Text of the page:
As a poikilotherm, the internal temperature of insects, including mosquitoes, fluctuates and rely on the temperature of the nearby environment (Reinhold et al. 2018). Temperature changes affect physiology, behaviour, ecology, and insect survival (Wimalasiri-Yapa et al. 2021). Because of seasonal thermal fluctuations, insect development faces the risks, such as desiccation, metabolic changes, and loss of mobility (Caminade et al., 2019).

The development of insects primarily depends on temperature and can be delayed or accelerated by altering the temperature (Beck-Johnson et al., 2013). The Aedes mosquitoes have 4 life stages: egg, larva, pupa and adult. The entire life cycle, from an egg to an adult, takes approximately 8-10 days. In Ae. aegypti, there is a direct association between the mosquito’s immature development stage and the temperature (Farjana et al., 2012). The development rate improved linearly with temperatures (22°C to 28°C) (Farjana et al., 2012; Barreaux et al., 2018; Sasmita et al., 2019). It is critical to follow on for about ten days the advancement from the egg to the adult stages (Bayoh and Lindsay, 2003) and Christiansen (2015) described that no adults appeared at temperatures below 18°C or above 34°C after pupation, but at 35°C, all larvae died before emergence (Christiansen-Jucht et al., 2015).

Since mosquitoes are also poikilotherms, almost all biological activity is affected by ambient environmental conditions, such as humidity and temperature (Wimalasiri-Yapa et al., 2021). Given the increasing phenomenon of climate change, it is important to understand how mosquitoes respond to changes in body characteristics and critical environmental parameters needed to predict survival rates. The present study assessed the changes in body sizes of Ae. aegypti larvae in two different seasons of the year, i.e., Southwest Monsoon (June through September) and Retreating Monsoon (October and November), to better understand the fluctuation in the development rate of Ae. Aegypti larvae in different environmental temperatures.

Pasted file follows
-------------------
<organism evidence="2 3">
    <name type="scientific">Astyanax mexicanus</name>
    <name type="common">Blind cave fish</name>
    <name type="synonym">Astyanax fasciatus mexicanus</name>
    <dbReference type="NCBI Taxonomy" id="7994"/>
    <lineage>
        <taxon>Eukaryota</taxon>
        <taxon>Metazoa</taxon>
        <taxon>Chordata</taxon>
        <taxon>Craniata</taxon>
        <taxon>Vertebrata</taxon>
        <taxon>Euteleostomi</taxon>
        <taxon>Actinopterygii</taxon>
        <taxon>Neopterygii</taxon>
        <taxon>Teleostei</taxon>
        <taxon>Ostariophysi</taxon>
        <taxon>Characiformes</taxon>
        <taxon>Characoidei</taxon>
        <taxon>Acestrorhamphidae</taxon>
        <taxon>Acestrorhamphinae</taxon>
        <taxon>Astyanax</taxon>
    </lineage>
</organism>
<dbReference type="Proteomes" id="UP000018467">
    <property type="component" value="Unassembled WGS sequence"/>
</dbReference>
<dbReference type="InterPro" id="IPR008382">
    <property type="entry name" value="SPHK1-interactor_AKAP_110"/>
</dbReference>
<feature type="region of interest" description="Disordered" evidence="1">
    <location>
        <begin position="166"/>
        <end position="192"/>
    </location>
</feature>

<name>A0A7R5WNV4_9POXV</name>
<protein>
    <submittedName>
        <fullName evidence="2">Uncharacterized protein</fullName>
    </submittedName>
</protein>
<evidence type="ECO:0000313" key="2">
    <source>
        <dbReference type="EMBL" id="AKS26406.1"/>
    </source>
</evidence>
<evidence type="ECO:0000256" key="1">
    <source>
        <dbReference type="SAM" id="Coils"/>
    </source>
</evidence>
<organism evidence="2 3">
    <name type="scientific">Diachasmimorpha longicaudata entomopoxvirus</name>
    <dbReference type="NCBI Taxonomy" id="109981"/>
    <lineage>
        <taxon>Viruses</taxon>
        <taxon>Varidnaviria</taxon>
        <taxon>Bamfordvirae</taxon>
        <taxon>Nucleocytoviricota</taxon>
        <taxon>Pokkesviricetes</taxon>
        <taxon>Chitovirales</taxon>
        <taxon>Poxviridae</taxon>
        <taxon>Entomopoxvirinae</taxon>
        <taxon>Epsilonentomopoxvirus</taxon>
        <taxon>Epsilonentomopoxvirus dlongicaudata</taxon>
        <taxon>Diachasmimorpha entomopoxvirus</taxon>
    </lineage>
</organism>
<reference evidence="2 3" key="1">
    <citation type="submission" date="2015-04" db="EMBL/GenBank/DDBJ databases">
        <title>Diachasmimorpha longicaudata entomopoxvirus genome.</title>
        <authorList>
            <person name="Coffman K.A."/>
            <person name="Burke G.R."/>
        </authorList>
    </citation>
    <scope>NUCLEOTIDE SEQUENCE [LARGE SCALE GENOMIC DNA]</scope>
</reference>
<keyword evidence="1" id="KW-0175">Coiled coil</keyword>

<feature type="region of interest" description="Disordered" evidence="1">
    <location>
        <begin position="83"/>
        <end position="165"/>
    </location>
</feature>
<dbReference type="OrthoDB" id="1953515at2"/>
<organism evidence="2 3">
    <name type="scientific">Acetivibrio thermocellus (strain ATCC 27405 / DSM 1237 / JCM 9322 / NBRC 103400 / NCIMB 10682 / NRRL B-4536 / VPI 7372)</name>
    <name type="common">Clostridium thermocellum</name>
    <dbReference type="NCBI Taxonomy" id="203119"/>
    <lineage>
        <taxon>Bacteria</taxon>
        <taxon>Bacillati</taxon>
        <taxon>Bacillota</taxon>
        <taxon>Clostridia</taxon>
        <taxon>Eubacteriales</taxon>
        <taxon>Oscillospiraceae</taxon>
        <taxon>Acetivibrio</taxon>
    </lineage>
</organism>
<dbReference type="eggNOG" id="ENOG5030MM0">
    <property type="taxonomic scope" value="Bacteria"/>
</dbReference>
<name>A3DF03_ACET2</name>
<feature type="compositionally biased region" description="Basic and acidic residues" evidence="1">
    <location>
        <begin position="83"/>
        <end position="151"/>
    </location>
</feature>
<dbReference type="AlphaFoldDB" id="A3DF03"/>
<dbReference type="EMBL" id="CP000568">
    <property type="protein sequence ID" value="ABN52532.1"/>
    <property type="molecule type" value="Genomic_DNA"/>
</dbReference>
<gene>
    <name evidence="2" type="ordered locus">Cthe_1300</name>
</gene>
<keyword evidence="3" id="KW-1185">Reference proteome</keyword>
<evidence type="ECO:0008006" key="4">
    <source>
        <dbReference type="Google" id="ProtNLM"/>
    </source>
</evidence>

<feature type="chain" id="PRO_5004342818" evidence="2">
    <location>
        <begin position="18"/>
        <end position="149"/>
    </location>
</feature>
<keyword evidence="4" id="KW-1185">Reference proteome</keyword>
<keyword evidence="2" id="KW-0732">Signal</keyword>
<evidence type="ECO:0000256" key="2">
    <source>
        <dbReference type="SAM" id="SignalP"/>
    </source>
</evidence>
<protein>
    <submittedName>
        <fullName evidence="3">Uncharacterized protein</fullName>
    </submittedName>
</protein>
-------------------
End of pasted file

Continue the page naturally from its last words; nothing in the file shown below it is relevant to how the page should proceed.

Materials and Methods

Larval collection, selection and identification 

A total of 216 (n= 36/month) Ae. aegypti larvae were collected during the southwest monsoon (June through September) and retreating monsoon (October and November). The larvae were collected from selected areas of Wahga town and Allama Iqbal town of the district Lahore. The collected samples were then transported to the Department of Environmental Science and Engineering at the Government College University Faisalabad for further investigations. The larval samples were preserved in 70% formalin according to (Khan et al., 2018) method. The collected larvae were identified to species level with the aid of a microscope by (Rueda, 2004) identification key. For the control, larvae were reared at laboratory maintained optimum temperature and relative humidity i.e., 28±1°C and 80%±5, respectively.

Morphometric characterization of larvae 

After mounting with Hoyer’s medium for morphometric parameters assessment, the dead larvae were scrutinized. The head length, head width, thoracic length, thoracic width, abdominal length, abdominal width, and total length of larvae were determined with the aid of a stereomicroscope (BOECO BST-606, Germany) and method described by (Gunathilaka et al., 2019; Sutiningsih et al., 2019).

Statistical analysis 

The statistical determination of the length and width of variations in body segments of the larva was analyzed with Student’s t-test using Prism v.7 (GraphPad Software, San Diego, CA, USA). The P-value (p<0.05) was considered significant.